Gender And Communication In Hemingwayr's Story
In Ernest Hemingwayr’s short story, Hills Like White Elephants, Jig and her American boyfriend arent exactly the picture of a happy couple. Though sitting at a train station in Spain, enjoying the beautiful scenery and some cool drinks, the pair struggles to connect. While at first,it seems the American is simply disinterested by his partnerr’s idle chattering, the reader soon comes to realize that they are really avoiding a topic which is difficult for both of them to discuss.
Having found that Jig is pregnant, she and the American are discussing the possibility of having an abortion, though because neither of them is willing to clearly state what he or she wants, the conversation is going nowhere and the tension that has been placed on their relationship persists. Because the man and girl, in stereotypical fashion, both function differently and expect different outcomes in the conversation, their gender-linked miscommunication only contributes to an uncomfortable situation and delays an agreement.
In her exploration of the short story, Pamela Smiley focuses solely on the way both men and women generally communicate. She acknowledges the inefficiency of the circular noncommunication of strong gender-linked language difference (Smiley). As is often the case with women in conversation, Jig uses imprecise language, more focused on pleasing her listener than on the actual content sher’s relaying. Conversely, the American chooses his responses strictly for their cognitive contribution, careful to betray no emotion and to be as straight-forward as possible (Smiley). Smiley makes an assertion that supports both of these observations, explaining that feminine language tends to be relationship-oriented while masculine is goal-oriented. This is very important to understand when studying the exchange between Jig and the American at the train station.
Jig, feeling the discomfort of her partner, is trying to take his mind off the situation by pointing out other things”the scenery, reminding him of experiences theyd shared like the trying of new drinks”but to him,she is childishly refusing to address the issue before them: her pregnancy. For example, when she points out that the hills look like white elephants, she is trying to draw him into a conversation, because to Jig, being engaged in conversation with him in a meaningful way will lessen her feelings of emotional separation. But the American instantly shuts down her attempts by simply replying, Ive never seen one, refusing to humor her with his conversation and igniting instead the somewhat jaded response: No, you wouldnt have (Anstendig and Hicks). Still, a reader must understand that, when judged by stereotypical male standards of conversation, as she is by the American, Jig seems to be, flighty, trivial, and differential (Smiley). While the American wants a decision made so that the couple can be fine afterward, just like [they] were before (Anstendig and Hicks), she keeps attempting to draw his attention elsewhere is avoidance of what is unpleasant.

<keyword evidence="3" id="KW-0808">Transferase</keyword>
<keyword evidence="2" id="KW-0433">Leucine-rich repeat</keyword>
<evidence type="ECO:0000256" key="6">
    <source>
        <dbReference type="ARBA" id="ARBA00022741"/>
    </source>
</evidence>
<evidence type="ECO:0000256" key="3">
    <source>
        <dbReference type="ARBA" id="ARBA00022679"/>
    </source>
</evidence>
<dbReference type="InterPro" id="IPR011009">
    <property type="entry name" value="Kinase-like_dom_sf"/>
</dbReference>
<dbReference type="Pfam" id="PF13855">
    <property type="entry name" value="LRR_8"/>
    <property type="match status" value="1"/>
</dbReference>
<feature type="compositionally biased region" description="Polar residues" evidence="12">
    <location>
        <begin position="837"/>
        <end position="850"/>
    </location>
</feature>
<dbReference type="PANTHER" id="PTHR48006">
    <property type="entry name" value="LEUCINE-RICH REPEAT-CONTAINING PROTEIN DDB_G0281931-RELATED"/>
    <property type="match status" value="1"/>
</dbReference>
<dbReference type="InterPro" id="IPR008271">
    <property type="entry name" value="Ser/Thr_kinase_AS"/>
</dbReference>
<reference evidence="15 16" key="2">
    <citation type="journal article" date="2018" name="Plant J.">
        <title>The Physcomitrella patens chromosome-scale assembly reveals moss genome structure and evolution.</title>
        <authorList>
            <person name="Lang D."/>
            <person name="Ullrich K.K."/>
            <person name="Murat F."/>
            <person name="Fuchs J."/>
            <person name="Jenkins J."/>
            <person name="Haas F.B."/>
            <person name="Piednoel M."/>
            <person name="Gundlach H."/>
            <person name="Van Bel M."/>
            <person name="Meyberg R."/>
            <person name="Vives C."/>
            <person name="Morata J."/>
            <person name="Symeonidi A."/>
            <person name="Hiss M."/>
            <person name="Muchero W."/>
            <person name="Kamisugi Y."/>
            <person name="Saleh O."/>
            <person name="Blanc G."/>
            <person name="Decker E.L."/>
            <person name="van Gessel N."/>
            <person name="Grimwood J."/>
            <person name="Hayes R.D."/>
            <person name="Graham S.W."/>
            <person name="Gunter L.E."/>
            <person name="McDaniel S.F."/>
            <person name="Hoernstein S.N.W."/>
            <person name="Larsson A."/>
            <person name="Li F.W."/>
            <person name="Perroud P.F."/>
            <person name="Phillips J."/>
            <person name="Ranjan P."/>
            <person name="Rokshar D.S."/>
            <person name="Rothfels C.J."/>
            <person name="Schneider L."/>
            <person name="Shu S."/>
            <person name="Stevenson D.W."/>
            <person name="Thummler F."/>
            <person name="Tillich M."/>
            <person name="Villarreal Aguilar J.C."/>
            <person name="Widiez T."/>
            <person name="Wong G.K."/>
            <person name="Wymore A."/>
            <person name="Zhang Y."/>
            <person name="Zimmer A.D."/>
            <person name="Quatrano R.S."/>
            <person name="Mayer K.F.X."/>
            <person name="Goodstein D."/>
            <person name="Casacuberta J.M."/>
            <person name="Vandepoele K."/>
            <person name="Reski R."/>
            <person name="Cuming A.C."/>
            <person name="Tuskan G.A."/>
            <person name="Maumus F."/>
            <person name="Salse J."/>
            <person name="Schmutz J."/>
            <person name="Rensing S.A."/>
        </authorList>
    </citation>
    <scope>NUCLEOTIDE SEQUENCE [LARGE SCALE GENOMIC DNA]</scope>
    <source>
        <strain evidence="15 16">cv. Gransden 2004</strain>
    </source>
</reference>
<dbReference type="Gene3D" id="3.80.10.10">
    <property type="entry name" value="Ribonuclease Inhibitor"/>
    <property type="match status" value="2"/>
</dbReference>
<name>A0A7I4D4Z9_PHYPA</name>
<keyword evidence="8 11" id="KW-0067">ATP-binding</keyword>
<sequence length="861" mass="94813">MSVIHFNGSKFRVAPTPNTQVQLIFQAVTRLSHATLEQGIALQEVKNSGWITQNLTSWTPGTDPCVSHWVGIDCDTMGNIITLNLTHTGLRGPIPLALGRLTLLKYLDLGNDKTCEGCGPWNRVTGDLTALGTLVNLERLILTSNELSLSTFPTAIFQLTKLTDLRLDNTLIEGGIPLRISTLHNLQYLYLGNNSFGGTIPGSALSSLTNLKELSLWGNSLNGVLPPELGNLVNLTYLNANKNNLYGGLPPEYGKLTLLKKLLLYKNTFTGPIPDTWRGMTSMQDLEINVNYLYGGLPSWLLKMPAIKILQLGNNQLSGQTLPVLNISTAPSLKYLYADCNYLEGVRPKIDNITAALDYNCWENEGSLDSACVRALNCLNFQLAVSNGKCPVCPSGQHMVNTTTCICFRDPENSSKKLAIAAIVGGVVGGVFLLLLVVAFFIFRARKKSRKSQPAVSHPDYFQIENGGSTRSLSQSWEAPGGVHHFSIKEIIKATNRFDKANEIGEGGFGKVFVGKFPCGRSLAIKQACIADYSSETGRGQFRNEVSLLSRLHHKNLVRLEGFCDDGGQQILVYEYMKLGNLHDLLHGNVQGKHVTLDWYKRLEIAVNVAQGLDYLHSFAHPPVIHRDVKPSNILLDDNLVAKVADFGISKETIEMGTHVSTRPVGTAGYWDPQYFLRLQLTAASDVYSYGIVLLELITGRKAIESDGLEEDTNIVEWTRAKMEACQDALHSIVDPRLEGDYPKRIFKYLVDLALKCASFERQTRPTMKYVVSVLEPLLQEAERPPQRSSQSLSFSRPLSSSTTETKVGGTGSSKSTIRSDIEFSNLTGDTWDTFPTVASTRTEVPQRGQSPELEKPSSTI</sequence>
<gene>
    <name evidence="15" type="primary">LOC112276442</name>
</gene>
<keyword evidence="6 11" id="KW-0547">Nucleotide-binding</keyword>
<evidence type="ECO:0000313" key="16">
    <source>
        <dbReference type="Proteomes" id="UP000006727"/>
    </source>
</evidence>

But Jig is not the only one who refuses to be frank about the decision that lies before them. Even when he succeeds in turning the conversation to the subject of the abortion, he never calls sit by its true name. Itr’s really a simple operation Itr’s not really an operation at all Itr’s just to let the air in (Anstendig and Hicks), he says of what was, certainly at that time, a risky and invasive procedure. The euphemisms we choose to use tell us something about our values, and they tell us about what makes us uncomfortable (Silver), says Author Ralph Keyes in an interview about his book, Euphemania: Our Love Affair with Euphemisms. In the Americanr’s case, the fact that he refuses to come out and say what the operation really is may just indicate that he is prepared for an aversive reaction on Jigr’s part. But it may also indicate that he isnt as sure about the process as he wants her to believe.
[Those who use these] incredible amounts of jargon try to deflect us ” and maybe even themselves ” about what they’re doing (Silver), so perhaps the American feels some semblance of guilt about potentially bullying his partner into the decision he wants her to make. Perhaps he realizes that his insistence on their relationship instantly resuming where they left off before the pregnancy is, in fact, impossible. Keyes could agree that any good counselor might say this couple has, unfinished business, issues which are only being aggravated when brought to the surface by such undeniab
le circumstances. The American relies on the euphemism, letting the air in, to reduce tension, as a representation of a flight to comfort (Keyes). Still, at least they are talking about it, which is what he continually pushes for. Whoever controls the conversation has the power, and the American shifts power back to himself by ignoring Jigr’s attempts at banter. Through his need to control the conversation, perhaps the assumption could be made that he is also grasping for control of their relationship because he feels trapped by her pregnancy (Smiley).